Spain is calling you.

Madrid in particular.

There’s no reason why you wouldn’t want to explore this thriving city, boasting some of the country’s best nightlife and a stellar international community.

The added bonus?

Puerta del Sol.

This plaza at the heart of it all is home to numerous landmarks and historical events, as well as some pretty interesting stories.

Read on to discover the history behind la Puerta, and how you can enjoy what is has to offer in true Spanish style.

Captivating History at Puerta del Sol

This plaza is the centerpiece of Madrid, Spain.

Literally meaning “gate of the sun”, its name couldn’t be more accurate. The plaza began to come together in the 16th century, and legend has it the name comes from a real gate which used to stand there.

The gate was decorated with an icon of the sun, and thus the name was born. In modern times, it still holds true. The sun here shines incessantly down on the plaza, filling it with life and bustling energy.

Puerta del Sol has always been held in high regard by locals but gained even more popularity with the construction of the post office in 1768.

As the hub of the general public, the plaza has seen some things. These events include the peoples’  uprising against Napoleon’s armies in 1808 and the Esquilache Riots against Charles III in 1766.

On a lighter note, it was also the site where King Fernando VII was crowned in 1812. The mid-1800s saw a rebuilding of the square, and with it, a reemergence of its status as a political and intellectual meeting ground.

Today, the plaza sees little upheaval besides the occasional quarrel over pricing in a shop.

Important Sites Converge at Puerta del Sol

As an international hub of activity, it makes sense that la Puerta del Sol would house some important landmarks. Don’t miss these fascinating gems on your visit.

1. Kilometre Zero

The Kilometre Zero is a stone slab marker set in the ground at the plaza. It doesn’t look like much, but don’t let that fool you.

Though this unassuming little rock is humble in appearances, it represents something massive.

It is the starting point from which distances are measured in Spain, the geographic “center” of the country. Not only this, but each of Madrid’s own city streets are measured from Kilometre Zero as well.

You can stand on Kilometre Zero, or bend down to take a selfie with it. Either way, it’s a perfect representation of the importance of Plaza del Sol, Madrid.

2. El Oso y El Madroño

“The Bear and the Strawberry Tree” is a much-loved statue in the plaza offering a patriotic three-dimensional display of the country’s coat of arms: a bear munching on a strawberry tree.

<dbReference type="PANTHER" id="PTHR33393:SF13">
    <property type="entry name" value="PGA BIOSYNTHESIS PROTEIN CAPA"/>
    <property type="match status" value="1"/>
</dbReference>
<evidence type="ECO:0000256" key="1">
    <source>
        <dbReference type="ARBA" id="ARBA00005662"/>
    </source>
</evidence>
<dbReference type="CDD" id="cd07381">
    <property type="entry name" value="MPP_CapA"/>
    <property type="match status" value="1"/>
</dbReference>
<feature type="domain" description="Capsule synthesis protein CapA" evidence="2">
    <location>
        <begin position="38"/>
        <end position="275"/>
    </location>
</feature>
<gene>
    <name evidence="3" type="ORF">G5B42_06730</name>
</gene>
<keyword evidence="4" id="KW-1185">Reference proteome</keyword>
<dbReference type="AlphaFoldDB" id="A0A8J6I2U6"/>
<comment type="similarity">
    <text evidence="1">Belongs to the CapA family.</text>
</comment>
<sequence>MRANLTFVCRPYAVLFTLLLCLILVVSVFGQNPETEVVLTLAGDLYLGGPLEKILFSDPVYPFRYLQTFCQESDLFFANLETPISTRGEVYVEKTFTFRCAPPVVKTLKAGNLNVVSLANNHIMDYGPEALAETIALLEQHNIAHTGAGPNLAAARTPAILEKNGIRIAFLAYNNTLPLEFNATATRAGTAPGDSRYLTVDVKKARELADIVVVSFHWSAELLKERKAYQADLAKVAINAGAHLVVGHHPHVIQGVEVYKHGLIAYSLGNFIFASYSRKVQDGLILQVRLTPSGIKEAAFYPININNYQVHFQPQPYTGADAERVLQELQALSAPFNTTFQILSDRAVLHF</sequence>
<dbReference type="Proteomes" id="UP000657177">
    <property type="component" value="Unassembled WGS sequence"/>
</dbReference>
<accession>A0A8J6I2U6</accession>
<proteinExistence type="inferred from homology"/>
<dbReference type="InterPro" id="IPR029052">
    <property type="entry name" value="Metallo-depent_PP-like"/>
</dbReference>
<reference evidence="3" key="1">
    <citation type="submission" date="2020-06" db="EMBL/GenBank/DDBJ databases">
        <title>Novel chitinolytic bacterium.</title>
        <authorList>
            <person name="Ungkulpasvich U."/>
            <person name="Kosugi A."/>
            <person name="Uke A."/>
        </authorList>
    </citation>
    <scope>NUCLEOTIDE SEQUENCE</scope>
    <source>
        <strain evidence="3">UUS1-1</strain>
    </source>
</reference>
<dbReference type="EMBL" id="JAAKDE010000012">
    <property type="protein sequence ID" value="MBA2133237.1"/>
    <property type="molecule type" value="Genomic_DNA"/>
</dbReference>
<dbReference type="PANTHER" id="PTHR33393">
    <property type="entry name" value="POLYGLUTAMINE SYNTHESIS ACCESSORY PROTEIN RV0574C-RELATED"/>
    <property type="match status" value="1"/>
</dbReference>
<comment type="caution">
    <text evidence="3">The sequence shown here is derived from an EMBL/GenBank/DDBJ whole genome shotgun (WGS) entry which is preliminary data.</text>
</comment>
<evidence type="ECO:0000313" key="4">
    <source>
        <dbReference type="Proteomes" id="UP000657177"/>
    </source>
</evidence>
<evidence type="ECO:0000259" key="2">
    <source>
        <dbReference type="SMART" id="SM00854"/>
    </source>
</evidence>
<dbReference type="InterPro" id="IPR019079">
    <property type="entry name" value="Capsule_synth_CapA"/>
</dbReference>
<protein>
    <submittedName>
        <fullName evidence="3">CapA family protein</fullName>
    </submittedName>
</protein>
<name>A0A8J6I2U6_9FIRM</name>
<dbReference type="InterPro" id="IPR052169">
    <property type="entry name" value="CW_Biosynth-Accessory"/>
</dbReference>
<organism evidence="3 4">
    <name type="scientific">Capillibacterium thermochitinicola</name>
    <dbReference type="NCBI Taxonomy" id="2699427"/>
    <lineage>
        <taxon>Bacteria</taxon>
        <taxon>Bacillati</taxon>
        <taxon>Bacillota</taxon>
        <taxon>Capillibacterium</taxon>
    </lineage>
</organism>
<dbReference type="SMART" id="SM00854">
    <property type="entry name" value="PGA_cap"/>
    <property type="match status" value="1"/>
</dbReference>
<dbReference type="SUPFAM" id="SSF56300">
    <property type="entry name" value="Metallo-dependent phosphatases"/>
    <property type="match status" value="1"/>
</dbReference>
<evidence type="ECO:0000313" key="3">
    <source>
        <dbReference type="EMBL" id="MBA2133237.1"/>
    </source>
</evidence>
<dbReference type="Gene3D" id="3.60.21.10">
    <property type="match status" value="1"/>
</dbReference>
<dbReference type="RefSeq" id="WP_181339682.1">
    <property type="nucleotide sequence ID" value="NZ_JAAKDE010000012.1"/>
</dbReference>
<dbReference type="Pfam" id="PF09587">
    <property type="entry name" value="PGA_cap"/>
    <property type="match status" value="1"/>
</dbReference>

While there are a few wild theories out there pertaining to how this particular image came to represent the country, ABC Madrid has a pretty concrete one.

During the early days, bears regularly roamed the hills outside Madrid. This bear represents a wild grizzly hunted by King Alfonso XI near the capital.

The strawberry tree represents a settlement between clergymen of the city and the townspeople, wherein each left with rightful ownership of surrounding lands.

3. Clock of Puerta Del Sol

The famous clock of Puerta del Sol plays an important role in the lives of the people, and it has an interesting story to boot.

Over a century ago, wristwatches were not a popular personal item. Most people looked toward street clocks to tell them the time, and the people of Madrid were no different.

They looked at their clock in the Plaza del Sol. However, the clock was broken and never displayed the correct time.

After many missed appointments and appeals from the people to do something, the government finally commissioned an official naval watchmaker to create a working timepiece.

It was unveiled in 1866, and ever since then, the people have enjoyed knowing the correct time while strolling through the plaza.

These days the clocktower is beloved by all, especially during the New Year celebrations when it chimes in the upcoming year with relish.

Getting to Puerta del Sol

Puerta del Sol is the epicenter of Madrid, so it won’t be difficult to find.

The streets Carmen, Preciados, and Montera all converge here. The plaza is just a bit south of the Gran Via street. To arrive by metro, just get off at the station Metro Sol.

You can also disembark at Metro Gran Via and take a short walk, enjoying the sights as you meander towards the plaza.

Enjoy the Soul of Madrid at Puerta del Sol

If you are planning a visit to Madrid, it just won’t do to skip Puerta del Sol.

The plaza is beautiful in any season, though mild spring weather brings an undeniable shine to the area that many find irresistible.

Don’t hesitate to savor the history and drink in the atmosphere of Madrid’s most important Plaza.

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